Additionally in South Korea, the government decided to bury Paik Sun-yup, a controversial veteran of the Korean War, at the Daejeon National Cemetery (The Korea Times, 11 July 2020). This caused both progressive and conservative organizations to stage parallel rallies in front of the National Cemetery, demonstrating both for and against the ceremony. The controversy surrounding Paik concerns his collaboration with Japan against Korean independence activists before the Korean War; Paik never apologized for being pro-Japan and for his service in the Manchukuo Imperial Army. This comes in the context of increased polarization between progressives and conservatives in South Korea following events such as the dispute over Korean Council corruption allegations, and protests related to alleged election fraud.
In Japan, a two-sided protest with the Japan First Party on one side and anti-hate speech groups on the other was reported in Kawasaki. This is the first reported protest of its kind since the anti-hate speech ordinance came into effect in Kawasaki at the end of 2019 to deter discrimination against ethnic Koreans and other minorities in Japan (Asahi Shimbun, 12 December 2019). City officials were at the venue to ensure that neither side breached the law.
Finally, coronavirus-related demonstrations continued in East Asia last week. In South Korea, delivery workers continued to ask the government to take measures to reduce their working hours in the face of the pandemic. Residents from Busan continued to protest against the designation of a quarantine facility in the region for people coming from overseas. In Japan, protests were focused on the government’s “Go To” domestic tourism campaign, which protesters feel is ill-timed given the current rising infection rate.
In mainland China, following new lockdown measures, a large number of residents in Xihongmen town demonstrated against the paid permits imposed on residents to move in and out of their town (Radio Free Asia, 14 July 2020). During the demonstrations, residents attempted to forcefully break through the checkpoint. In Hong Kong, a renewed outbreak prompted demonstrations calling for the government to implement a city-wide testing program, and for a major shopping mall landlord to upgrade sanitation efforts where the most recent outbreak originated. The Hong Kong government has since tightened the size of group gatherings from 50 to four people.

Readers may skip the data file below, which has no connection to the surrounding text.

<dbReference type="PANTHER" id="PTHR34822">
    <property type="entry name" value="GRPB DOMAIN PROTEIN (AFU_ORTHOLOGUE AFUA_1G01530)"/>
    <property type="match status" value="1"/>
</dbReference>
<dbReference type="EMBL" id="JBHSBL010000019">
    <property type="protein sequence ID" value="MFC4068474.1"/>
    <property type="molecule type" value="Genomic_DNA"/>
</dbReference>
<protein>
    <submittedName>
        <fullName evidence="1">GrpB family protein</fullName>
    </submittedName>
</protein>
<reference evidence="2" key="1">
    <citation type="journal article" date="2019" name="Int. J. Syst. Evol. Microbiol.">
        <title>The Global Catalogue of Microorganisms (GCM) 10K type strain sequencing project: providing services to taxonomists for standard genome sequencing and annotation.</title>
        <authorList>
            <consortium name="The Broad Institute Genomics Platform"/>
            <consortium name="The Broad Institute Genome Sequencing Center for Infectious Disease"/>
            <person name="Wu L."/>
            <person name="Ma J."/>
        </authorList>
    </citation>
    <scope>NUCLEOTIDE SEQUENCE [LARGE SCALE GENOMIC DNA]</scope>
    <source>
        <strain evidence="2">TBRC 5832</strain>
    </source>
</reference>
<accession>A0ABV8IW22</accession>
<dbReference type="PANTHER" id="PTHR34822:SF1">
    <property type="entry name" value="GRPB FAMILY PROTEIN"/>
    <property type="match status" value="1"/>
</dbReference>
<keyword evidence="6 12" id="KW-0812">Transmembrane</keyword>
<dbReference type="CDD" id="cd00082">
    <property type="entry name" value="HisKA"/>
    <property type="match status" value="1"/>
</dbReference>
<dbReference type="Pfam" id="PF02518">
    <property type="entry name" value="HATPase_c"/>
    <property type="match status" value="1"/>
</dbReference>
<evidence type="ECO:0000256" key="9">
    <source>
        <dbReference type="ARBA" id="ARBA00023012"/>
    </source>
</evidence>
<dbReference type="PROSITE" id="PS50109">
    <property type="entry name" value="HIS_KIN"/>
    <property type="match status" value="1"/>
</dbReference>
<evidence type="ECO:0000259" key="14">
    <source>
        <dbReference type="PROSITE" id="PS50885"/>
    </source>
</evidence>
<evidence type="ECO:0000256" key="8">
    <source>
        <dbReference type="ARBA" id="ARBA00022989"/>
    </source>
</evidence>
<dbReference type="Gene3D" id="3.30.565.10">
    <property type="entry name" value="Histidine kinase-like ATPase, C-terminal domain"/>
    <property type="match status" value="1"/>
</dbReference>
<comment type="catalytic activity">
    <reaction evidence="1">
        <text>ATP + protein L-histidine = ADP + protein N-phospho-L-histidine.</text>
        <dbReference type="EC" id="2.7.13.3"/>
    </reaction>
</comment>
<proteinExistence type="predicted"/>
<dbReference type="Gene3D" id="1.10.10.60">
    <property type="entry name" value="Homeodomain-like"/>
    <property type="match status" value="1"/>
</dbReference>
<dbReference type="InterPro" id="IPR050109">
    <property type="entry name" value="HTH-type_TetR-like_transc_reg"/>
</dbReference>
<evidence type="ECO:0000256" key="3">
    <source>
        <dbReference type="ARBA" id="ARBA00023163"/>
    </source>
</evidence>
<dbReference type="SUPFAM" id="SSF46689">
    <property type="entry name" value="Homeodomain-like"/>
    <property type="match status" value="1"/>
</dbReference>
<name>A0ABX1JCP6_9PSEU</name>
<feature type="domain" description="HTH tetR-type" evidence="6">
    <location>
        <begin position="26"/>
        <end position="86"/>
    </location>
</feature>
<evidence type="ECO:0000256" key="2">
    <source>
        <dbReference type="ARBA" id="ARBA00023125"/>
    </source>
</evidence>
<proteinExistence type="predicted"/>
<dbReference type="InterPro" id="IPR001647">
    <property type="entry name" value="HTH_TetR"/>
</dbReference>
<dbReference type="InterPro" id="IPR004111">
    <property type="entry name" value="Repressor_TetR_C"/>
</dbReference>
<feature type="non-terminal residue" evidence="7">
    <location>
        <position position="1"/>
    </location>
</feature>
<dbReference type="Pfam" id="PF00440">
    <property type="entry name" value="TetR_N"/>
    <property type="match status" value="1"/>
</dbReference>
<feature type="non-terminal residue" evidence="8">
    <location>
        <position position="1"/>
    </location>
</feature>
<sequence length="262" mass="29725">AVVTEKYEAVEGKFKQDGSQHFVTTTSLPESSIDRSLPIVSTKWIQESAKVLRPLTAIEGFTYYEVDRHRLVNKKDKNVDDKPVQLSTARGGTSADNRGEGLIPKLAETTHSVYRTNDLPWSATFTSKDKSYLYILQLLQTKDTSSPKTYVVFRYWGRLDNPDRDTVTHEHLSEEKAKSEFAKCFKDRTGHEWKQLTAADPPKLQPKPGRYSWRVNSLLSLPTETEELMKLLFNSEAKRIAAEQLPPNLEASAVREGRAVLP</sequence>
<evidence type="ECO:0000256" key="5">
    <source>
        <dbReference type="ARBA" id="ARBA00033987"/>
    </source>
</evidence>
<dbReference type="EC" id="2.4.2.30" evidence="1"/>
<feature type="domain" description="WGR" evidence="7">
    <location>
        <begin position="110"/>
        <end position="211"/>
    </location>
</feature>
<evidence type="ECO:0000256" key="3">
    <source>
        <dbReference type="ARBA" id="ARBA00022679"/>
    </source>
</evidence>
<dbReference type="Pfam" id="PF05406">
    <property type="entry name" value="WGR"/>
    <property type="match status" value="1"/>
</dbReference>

In Mongolia, people continued to demand the return of Mongolian citizens stranded abroad due to the border lockdown. On 16 July, families gathered outside the National Emergency Management Agency in Ulaanbaatar calling on officials to expand the citizen repatriation process and to increase the capacity of the isolation centers. They also called for oversight of the State Emergency Commission (SEC)’s activities (Ikon.mn, 16 July 2020). Currently, over 10,000 stranded citizens, including students and other travelers, have sought to return home to Mongolia (Montsame.mn, 9 July 2020). As many find themselves in difficult conditions, they have staged protests abroad to increase pressure on the Mongolian government to let them return (Kafkadesk.org, 17 July 2020).